(Bloomberg) -- Citigroup Inc.’s planned sale of its Banamex unit should go to Mexican investors and avoid mass firings, Mexican President Andres Manuel Lopez Obrador said, adding new restrictions that may undermine some of the bids.
Lopez Obrador, known as AMLO, said his administration was putting four conditions on the sale, including the requirement that Mexican capital back the deal. He also reiterated that any buyer must be up-to-date on tax payments, and that the bank’s massive art collection remain in Mexico.
“Now that Banamex is being sold, one of the things that we have to take care of is that there are no mass firings of workers,” Lopez Obrador said during his daily media conference Wednesday. “They are people, women and men, with experience and who can be very useful. But it usually happens that when these negotiations take place, they seek to save like this, laying off workers.”
Lopez Obrador doesn’t have the direct power to weigh in on the sale, but his finance officials do, as will the central bank and the country’s antitrust regulator. In addition to the informal influence the administration can wield, Mexican law allows any deal to be at the discretion of the presidentially appointed bank regulator, Barclays Plc analyst Gilberto Garcia said in a note.
A Citigroup representative declined to comment.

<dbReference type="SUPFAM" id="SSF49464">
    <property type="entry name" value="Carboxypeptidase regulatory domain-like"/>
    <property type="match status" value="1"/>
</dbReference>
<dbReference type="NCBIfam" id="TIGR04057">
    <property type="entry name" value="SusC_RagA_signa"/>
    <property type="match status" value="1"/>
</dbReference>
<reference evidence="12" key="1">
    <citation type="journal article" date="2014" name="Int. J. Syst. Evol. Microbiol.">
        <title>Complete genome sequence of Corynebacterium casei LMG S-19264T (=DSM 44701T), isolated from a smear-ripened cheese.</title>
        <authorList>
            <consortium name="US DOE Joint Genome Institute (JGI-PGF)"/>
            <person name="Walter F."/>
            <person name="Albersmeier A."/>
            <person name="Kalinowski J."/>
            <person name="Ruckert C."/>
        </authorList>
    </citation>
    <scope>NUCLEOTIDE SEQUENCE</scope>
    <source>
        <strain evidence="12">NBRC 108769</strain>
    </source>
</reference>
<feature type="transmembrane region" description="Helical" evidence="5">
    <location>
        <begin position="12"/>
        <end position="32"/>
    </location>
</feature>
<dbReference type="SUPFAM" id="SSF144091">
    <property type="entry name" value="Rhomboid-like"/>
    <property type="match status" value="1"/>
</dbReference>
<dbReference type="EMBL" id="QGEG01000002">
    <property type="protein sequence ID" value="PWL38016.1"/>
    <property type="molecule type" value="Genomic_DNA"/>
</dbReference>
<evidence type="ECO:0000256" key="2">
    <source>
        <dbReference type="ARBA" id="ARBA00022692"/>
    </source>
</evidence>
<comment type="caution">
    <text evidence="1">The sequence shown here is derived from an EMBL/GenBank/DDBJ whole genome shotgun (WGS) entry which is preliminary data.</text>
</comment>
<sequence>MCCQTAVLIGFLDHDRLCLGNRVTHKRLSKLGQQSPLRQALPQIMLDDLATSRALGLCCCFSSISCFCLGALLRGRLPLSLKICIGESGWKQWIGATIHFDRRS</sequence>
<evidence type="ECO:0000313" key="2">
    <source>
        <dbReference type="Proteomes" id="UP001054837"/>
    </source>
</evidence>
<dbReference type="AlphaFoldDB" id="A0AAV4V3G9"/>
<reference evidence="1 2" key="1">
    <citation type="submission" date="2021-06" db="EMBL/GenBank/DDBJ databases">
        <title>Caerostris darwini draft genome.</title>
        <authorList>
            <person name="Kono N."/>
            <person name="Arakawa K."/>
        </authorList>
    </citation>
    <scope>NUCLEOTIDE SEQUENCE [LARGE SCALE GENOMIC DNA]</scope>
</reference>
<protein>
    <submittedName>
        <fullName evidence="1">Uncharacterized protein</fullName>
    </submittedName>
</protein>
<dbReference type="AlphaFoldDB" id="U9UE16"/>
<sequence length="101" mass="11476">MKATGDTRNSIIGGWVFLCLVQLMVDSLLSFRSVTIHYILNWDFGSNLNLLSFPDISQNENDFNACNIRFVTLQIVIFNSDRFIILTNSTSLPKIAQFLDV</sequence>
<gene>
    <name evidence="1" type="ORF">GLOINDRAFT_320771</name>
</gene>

Bidders for Banamex include Grupo Financiero Banorte and Spain’s Banco Santander SA., which are among the country’s biggest lenders. Successful bids by either of them could lead to the greatest number of layoffs due to redundancies. Other Mexican bidders include billionaire Carlos Slim’s Grupo Financiero Inbursa SAB, mining magnate German Larrea and Grupo Financiero Mifel SA, a small Mexican lender run by the current head of the country’s banking lobby.
Garcia said AMLO’s conditions could be bad news for Citi, as well as Banorte and Santander, while they could give an edge to Slim’s bank and other Mexican bidders.
“Stricter conditions might thin the field of potential bidders or, alternatively, result in a lower potential bid from parties who could otherwise count on headcount reductions to achieve synergies,” Garcia wrote.
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